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Backstory: 'Pondemonium' is hockey at its purest

Pond hockey tournaments evoke a time when kids shoveled rinks and skated for hours in wool caps, through wisps of condensed breath.

By Jim KlobucharCorrespondent of The Christian Science Monitor / January 23, 2006



MINNEAPOLIS

Imagine organizing a familial reunion on a frozen lake and nearly 800 people show up.

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Imagine each one coming with a hockey stick and skates. Pair them off in teams of four against four and send them out into the Minnesota winter. Station one nonskating referee outside the retaining boards at each of 24 rinks and make room for claques of next of kin to stand in the snow to watch and pound their heavy mittens in support. Make sure a medical attendant is on call. Then courteously advise the contestants to play hockey with zeal - but without actual mayhem.

All of this was done over the weekend on one of the treasured Minneapolis chain of lakes. The result was an end-to-end, unconditional love-in.

The event, the 2006 US Pond Hockey Championships, was described by its sponsors as the largest pond hockey tournament ever produced in the United States. Undoubtedly it was, given the relatively modest field of rivals. The teams spread over three generations and a half dozen states, but predominately Minnesota. They came as clans of believers, all of them committed to ice hockey as the one passion of their recreational lives and, for a few of them, their professional lives. Some had played hockey for five or six years, some for more than 60. What they shared beyond their devotion to the game itself was a sentimental remembrance of its origins on the ice ponds of their childhood.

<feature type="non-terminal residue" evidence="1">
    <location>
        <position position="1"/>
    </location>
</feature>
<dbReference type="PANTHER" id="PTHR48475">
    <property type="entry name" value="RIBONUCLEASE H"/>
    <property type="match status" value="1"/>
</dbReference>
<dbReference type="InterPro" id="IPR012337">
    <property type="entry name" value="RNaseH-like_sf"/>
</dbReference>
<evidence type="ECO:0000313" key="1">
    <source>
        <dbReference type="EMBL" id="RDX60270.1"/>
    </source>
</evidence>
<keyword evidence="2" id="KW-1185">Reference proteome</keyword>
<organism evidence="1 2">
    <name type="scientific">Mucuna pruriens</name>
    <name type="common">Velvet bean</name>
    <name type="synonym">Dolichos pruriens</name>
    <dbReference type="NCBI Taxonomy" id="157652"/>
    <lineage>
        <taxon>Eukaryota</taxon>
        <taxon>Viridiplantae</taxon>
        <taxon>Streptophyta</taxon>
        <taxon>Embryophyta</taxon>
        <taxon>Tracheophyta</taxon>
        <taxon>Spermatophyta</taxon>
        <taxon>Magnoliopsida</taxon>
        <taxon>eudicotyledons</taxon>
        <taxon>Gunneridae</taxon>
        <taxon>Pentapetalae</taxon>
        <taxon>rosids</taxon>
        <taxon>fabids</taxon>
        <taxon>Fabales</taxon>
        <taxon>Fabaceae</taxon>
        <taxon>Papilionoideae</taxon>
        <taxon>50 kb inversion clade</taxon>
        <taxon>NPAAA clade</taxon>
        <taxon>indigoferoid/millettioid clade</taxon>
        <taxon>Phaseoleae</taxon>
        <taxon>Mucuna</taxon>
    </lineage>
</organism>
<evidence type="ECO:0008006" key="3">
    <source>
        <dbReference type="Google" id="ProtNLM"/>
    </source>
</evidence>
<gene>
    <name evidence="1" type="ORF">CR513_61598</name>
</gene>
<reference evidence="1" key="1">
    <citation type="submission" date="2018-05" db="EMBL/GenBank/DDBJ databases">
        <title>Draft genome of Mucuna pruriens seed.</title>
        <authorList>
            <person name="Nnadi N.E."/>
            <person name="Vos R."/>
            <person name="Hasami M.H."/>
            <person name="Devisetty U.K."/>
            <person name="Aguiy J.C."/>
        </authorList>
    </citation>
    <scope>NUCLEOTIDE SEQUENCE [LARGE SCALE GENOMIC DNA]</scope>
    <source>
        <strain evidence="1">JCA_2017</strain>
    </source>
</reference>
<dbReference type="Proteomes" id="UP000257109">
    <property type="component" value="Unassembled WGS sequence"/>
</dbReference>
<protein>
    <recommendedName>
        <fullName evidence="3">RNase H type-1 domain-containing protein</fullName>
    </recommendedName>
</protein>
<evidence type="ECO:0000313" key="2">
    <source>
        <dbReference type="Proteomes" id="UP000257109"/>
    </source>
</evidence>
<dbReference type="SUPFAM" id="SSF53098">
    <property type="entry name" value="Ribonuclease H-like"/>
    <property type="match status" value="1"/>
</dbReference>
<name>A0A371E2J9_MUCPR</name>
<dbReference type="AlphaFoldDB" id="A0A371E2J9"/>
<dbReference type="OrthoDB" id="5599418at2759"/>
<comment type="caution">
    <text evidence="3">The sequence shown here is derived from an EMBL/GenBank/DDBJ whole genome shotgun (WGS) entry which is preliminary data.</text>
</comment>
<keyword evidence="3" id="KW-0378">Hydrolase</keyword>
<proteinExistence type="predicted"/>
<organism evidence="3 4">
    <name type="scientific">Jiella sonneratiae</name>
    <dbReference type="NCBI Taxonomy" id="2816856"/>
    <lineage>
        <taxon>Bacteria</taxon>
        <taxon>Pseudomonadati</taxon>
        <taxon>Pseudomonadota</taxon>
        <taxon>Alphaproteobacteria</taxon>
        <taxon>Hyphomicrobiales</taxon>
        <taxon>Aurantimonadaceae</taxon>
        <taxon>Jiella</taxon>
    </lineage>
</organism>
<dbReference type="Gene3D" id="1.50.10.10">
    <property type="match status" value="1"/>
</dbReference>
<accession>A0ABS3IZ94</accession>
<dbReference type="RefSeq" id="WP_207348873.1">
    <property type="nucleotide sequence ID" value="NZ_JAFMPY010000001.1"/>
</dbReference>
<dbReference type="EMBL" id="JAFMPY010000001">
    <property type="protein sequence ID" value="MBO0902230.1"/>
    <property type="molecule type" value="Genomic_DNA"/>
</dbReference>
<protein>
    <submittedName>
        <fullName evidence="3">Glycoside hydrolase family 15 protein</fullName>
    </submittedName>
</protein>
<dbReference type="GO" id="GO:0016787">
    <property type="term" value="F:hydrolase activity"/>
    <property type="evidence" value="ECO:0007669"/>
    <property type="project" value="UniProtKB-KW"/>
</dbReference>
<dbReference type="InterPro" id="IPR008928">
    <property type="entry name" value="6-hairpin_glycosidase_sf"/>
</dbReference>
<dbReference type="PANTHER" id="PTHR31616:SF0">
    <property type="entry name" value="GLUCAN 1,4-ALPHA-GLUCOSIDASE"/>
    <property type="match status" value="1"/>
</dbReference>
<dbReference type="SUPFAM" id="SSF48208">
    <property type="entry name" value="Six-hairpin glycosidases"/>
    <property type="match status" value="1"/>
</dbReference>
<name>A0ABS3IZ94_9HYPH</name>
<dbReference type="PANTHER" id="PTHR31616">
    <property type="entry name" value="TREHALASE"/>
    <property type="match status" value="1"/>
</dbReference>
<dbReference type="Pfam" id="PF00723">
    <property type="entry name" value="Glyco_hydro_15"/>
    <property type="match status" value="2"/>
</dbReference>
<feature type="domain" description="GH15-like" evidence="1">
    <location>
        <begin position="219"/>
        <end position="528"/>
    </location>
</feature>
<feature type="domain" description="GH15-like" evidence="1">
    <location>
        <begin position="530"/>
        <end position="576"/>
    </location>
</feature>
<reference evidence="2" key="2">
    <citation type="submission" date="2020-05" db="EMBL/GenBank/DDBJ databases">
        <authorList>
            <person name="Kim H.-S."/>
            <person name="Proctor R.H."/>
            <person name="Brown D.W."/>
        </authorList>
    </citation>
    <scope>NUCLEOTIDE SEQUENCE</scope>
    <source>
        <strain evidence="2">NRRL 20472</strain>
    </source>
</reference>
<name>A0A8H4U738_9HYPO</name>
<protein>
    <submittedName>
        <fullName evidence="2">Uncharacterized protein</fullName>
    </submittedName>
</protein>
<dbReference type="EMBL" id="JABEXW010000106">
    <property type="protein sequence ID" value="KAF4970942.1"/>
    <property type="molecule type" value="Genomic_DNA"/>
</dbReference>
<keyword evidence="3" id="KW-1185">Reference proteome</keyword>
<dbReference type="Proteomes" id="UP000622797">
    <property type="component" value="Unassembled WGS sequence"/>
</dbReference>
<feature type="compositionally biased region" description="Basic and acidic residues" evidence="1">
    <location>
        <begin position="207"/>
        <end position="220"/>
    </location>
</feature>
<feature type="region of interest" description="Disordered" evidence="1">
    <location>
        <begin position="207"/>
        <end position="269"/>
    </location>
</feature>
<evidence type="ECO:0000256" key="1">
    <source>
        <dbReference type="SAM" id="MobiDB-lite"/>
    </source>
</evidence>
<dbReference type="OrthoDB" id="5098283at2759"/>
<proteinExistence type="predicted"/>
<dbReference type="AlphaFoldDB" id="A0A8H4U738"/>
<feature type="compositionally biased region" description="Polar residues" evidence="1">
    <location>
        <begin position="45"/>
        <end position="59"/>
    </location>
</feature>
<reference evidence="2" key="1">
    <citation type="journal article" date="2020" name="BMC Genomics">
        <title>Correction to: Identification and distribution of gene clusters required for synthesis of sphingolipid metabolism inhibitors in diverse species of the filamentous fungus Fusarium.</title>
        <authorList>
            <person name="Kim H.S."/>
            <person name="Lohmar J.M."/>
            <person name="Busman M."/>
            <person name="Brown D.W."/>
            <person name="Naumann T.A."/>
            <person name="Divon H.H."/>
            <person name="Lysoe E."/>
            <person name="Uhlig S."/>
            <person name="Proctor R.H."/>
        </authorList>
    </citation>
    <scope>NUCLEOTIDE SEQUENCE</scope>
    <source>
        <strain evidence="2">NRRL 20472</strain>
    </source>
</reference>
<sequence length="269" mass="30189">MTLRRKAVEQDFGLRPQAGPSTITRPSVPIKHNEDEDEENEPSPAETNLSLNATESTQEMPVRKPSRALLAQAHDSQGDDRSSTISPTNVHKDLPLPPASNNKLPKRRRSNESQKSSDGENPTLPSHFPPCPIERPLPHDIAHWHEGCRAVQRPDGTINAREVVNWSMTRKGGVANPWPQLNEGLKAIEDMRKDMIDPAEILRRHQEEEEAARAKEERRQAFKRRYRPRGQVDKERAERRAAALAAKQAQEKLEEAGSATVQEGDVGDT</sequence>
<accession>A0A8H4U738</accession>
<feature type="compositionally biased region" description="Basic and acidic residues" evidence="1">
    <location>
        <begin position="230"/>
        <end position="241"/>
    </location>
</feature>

If you looked closely beneath the helmets and face masks at Lake Calhoun last Saturday and Sunday, you might have recognized a former US senator, Wendell Anderson of Minnesota, waiting for his shift in his gold jersey and the obvious gratitude of onlookers for his 73 years. You might also have identified Brian Bellows, a veteran of years in the National Hockey League. You might have been surprised to see a mite of a young woman, Sarah Simpson, 18, at 95 pounds and 4 feet 10 inches playing against muscular veterans of intercollegiate hockey. The guys weren't going to be steamrolling her. This was strictly nonbrute hockey. It was skate and skate, without goalies, without blue lines, four-on-four, no whistles. And they reveled in it. Why?

"Let me tell you," Mr. Anderson says. He was once one of the popular public figures in Minnesota: governor, then senator, then a defeated senator, and now back in law practice. But first he was a defenseman at the University of Minnesota and then a member of the silver-medal-winning American team in the 1956 Olympics - from beginning to end a man for whom the camaraderie of ice hockey has been his expression of personality. He's also one of its jesters. "I'll tell you why so many of the guys here, and the women, for that matter, talk with so much joy about those years of pond hockey, why they romanticize it. They were kids, the game wasn't structured. They weren't under pressure. They just played it and they saw the open ice, and they could skate with the wind and be creative."

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